GREENVILLE — Nathan Sharp has been teaching 14 years. Currently, he’s the CIS Tech Crew Program instructor at Greenville High School (GHS) Career Technical Center (CTC).
“I learn something from my students everyday,” he said. “It keeps me feeling younger working with them.”
During the September 21 Greenville City School District (GCSD) Board of Education meeting, the district highlighted Sharp for being selected by Ohio School Boards Association (OSBA) to participate in the Capital Conference this fall. The OSBA Capital Conference and Trade Show is Ohio’s premier continuing education program — delivering practical solutions to help school district governance teams improve student learning and achievement, according to the OSBA. The CIS Tech Crew Program and Sharp will be honored during the Southwest Region Annual Fall Meeting October 12.
“The District is proud of your accomplishment and your dedication to your career paths,” GCSD Superintendent Doug Fries said.
Sharp said Information Technology is really changing.
“You really have to be on top of it and these people are,” Sharp said of his senior class. “There are some really sharp young people here; they are all capable.”
One of those people is senior student Hunter Bradburn. He said something that made their program stand out was the relocating and updating of the computers and other technology, from the old schools, to the new K-8 facility last year over Christmas break. The students also updated the teachers’ computers at the high school, and taught students how to use the new email system.
“That was probably one of the biggest projects we ever did in this program,” Bradburn said. “We basically had a deadline from when Christmas break started, to when the kids returned to school. It was a little chaotic, running back and forth with the new school being so big, and with all of the construction going on. We had to work our way around where the construction workers were, in order to set up a lab. If we didn’t get it done, it would have been chaotic when school started again.”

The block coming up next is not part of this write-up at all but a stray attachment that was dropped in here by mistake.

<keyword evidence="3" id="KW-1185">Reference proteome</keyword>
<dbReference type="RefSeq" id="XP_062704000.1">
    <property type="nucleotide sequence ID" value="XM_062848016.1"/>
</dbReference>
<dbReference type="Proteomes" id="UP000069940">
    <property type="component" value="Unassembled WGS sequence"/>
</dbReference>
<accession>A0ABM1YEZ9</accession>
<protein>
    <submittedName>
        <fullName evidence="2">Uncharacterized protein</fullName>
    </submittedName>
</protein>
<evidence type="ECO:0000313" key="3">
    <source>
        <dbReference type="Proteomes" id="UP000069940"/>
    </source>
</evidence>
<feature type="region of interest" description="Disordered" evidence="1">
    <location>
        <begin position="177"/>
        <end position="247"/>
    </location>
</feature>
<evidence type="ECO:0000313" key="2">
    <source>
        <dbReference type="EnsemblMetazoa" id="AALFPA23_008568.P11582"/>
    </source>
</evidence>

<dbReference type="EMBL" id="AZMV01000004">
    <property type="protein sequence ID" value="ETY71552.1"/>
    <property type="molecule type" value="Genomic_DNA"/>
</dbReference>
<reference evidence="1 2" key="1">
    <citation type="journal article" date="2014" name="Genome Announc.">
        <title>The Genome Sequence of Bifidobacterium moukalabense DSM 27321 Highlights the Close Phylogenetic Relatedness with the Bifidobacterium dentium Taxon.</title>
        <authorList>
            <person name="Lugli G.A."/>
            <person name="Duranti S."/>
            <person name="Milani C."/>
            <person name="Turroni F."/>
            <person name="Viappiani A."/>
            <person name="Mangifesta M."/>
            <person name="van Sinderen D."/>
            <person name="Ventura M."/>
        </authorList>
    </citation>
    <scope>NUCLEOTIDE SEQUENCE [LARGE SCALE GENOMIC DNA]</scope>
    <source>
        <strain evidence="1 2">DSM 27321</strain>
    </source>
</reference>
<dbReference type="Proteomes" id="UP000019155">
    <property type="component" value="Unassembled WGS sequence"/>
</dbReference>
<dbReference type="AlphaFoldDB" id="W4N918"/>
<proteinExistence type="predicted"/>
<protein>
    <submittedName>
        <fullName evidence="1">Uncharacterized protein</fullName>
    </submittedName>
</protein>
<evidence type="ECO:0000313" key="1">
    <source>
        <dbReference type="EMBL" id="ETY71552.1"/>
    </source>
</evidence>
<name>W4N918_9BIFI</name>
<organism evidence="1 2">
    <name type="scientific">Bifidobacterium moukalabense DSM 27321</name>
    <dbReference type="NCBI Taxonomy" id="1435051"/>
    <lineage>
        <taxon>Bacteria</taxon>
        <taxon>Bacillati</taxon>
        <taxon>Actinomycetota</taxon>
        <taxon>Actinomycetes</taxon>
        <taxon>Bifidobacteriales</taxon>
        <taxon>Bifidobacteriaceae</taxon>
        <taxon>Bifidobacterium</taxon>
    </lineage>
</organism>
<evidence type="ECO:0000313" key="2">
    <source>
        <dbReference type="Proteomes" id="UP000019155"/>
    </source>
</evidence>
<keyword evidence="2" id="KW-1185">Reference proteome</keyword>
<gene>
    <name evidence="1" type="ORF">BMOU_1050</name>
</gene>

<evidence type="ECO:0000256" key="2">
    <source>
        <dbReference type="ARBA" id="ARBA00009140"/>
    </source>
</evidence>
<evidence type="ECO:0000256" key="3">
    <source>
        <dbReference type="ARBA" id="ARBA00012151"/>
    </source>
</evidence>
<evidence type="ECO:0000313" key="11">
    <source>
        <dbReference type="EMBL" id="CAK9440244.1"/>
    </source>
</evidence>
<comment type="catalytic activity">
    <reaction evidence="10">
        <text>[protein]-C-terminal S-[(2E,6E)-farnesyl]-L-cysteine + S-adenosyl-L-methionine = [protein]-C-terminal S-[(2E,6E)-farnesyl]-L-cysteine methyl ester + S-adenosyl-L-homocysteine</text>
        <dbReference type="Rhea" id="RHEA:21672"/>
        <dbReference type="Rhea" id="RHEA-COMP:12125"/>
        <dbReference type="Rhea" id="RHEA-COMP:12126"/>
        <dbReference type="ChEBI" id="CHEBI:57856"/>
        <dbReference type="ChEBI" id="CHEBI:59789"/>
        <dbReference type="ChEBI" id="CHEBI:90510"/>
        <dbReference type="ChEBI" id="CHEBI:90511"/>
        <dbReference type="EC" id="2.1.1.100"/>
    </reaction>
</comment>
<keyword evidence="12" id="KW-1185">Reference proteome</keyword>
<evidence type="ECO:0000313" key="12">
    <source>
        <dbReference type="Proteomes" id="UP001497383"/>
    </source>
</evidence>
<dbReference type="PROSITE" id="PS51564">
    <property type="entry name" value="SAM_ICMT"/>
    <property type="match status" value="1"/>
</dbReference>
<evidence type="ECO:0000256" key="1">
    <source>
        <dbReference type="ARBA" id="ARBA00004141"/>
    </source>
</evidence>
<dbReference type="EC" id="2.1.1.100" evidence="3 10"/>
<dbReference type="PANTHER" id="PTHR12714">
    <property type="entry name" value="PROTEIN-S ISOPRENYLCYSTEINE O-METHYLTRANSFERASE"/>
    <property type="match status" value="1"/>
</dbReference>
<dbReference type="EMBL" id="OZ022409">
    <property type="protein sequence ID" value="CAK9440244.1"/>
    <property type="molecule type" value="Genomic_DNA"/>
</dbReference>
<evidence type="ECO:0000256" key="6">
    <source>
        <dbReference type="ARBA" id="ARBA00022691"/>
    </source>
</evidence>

Sharp also attributes the state recognition of the program to the fact that some of the students are employed. They program has received state recognition in the past, he said.
“About five years ago, the school board approved to have our kids work,” he said. “They get paid hourly and can only work 10 hours a week during the school week – two hours a night, and 30 hours in the summer. We were the first school to have our kids work for the school district like that. Other districts are starting to do the same thing with their IT programs.”
Senior student Cassie Profitt said she has always had a passion for technology. She enjoys computer programming and computer repair, she said.
“I decided it would be best to go into this type of field,” she said. “I learned a lot. I want to work with my Uncle on the computers he works with. Anything I learn here, will go straight to there.”
Other students from Sharp’s class have made careers for themselves in the IT industry.
“I have had some really outstanding students who have made it,” Sharp said. “I have a couple that are working in programming making almost $100,000 a year, and they are 20 years old. It is nice seeing some of my kids go some place and make a life for themselves.”
In addition, Sharp said his current students have some really bright futures ahead of them.
“I will miss these guys next year,” Sharp said. “I can rely on them to help each other, or if I need something they know what to do. They have great team work skills, have learned a lot of good soft and business skills and are a good group working together.”
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